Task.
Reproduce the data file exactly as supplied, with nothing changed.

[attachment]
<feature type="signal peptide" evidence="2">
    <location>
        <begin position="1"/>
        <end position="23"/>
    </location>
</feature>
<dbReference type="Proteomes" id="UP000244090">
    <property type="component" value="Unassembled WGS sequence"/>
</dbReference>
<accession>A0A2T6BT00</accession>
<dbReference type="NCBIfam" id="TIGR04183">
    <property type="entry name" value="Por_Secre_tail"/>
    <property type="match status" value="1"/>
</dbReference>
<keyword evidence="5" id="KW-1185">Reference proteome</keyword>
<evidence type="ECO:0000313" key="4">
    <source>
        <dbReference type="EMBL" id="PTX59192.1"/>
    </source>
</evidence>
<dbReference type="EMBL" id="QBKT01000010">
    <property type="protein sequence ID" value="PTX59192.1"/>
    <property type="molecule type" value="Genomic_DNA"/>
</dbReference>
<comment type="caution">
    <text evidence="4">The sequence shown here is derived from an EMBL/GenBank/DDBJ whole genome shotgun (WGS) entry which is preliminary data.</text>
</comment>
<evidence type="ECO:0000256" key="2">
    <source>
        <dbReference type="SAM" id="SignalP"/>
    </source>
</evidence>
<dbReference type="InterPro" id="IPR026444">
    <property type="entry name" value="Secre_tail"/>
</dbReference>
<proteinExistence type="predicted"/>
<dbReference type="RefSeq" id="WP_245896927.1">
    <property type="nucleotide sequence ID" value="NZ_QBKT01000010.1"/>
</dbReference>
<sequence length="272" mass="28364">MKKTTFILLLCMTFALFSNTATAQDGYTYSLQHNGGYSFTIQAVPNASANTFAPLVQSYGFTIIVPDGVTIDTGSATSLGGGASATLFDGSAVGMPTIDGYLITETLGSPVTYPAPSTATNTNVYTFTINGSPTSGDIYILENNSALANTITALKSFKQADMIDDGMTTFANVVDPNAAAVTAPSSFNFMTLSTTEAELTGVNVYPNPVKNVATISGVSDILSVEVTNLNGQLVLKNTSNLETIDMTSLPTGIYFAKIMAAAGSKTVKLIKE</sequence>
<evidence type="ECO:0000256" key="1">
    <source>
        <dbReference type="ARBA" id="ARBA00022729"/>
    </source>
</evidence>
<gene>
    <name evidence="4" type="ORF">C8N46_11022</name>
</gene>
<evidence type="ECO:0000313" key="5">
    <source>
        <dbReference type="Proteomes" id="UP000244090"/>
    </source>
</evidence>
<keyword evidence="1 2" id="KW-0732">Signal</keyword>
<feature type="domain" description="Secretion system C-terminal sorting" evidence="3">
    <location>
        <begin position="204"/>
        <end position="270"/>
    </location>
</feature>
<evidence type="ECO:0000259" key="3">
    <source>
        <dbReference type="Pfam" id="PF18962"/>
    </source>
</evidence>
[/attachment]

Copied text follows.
<feature type="signal peptide" evidence="2">
    <location>
        <begin position="1"/>
        <end position="23"/>
    </location>
</feature>
<dbReference type="Proteomes" id="UP000244090">
    <property type="component" value="Unassembled WGS sequence"/>
</dbReference>
<accession>A0A2T6BT00</accession>
<dbReference type="NCBIfam" id="TIGR04183">
    <property type="entry name" value="Por_Secre_tail"/>
    <property type="match status" value="1"/>
</dbReference>
<keyword evidence="5" id="KW-1185">Reference proteome</keyword>
<evidence type="ECO:0000313" key="4">
    <source>
        <dbReference type="EMBL" id="PTX59192.1"/>
    </source>
</evidence>
<dbReference type="EMBL" id="QBKT01000010">
    <property type="protein sequence ID" value="PTX59192.1"/>
    <property type="molecule type" value="Genomic_DNA"/>
</dbReference>
<comment type="caution">
    <text evidence="4">The sequence shown here is derived from an EMBL/GenBank/DDBJ whole genome shotgun (WGS) entry which is preliminary data.</text>
</comment>
<evidence type="ECO:0000256" key="2">
    <source>
        <dbReference type="SAM" id="SignalP"/>
    </source>
</evidence>
<dbReference type="InterPro" id="IPR026444">
    <property type="entry name" value="Secre_tail"/>
</dbReference>
<proteinExistence type="predicted"/>
<dbReference type="RefSeq" id="WP_245896927.1">
    <property type="nucleotide sequence ID" value="NZ_QBKT01000010.1"/>
</dbReference>
<sequence length="272" mass="28364">MKKTTFILLLCMTFALFSNTATAQDGYTYSLQHNGGYSFTIQAVPNASANTFAPLVQSYGFTIIVPDGVTIDTGSATSLGGGASATLFDGSAVGMPTIDGYLITETLGSPVTYPAPSTATNTNVYTFTINGSPTSGDIYILENNSALANTITALKSFKQADMIDDGMTTFANVVDPNAAAVTAPSSFNFMTLSTTEAELTGVNVYPNPVKNVATISGVSDILSVEVTNLNGQLVLKNTSNLETIDMTSLPTGIYFAKIMAAAGSKTVKLIKE</sequence>
<evidence type="ECO:0000256" key="1">
    <source>
        <dbReference type="ARBA" id="ARBA00022729"/>
    </source>
</evidence>
<gene>
    <name evidence="4" type="ORF">C8N46_11022</name>
</gene>
<evidence type="ECO:0000313" key="5">
    <source>
        <dbReference type="Proteomes" id="UP000244090"/>
    </source>
</evidence>
<keyword evidence="1 2" id="KW-0732">Signal</keyword>
<feature type="domain" description="Secretion system C-terminal sorting" evidence="3">
    <location>
        <begin position="204"/>
        <end position="270"/>
    </location>
</feature>
<evidence type="ECO:0000259" key="3">
    <source>
        <dbReference type="Pfam" id="PF18962"/>
    </source>
</evidence>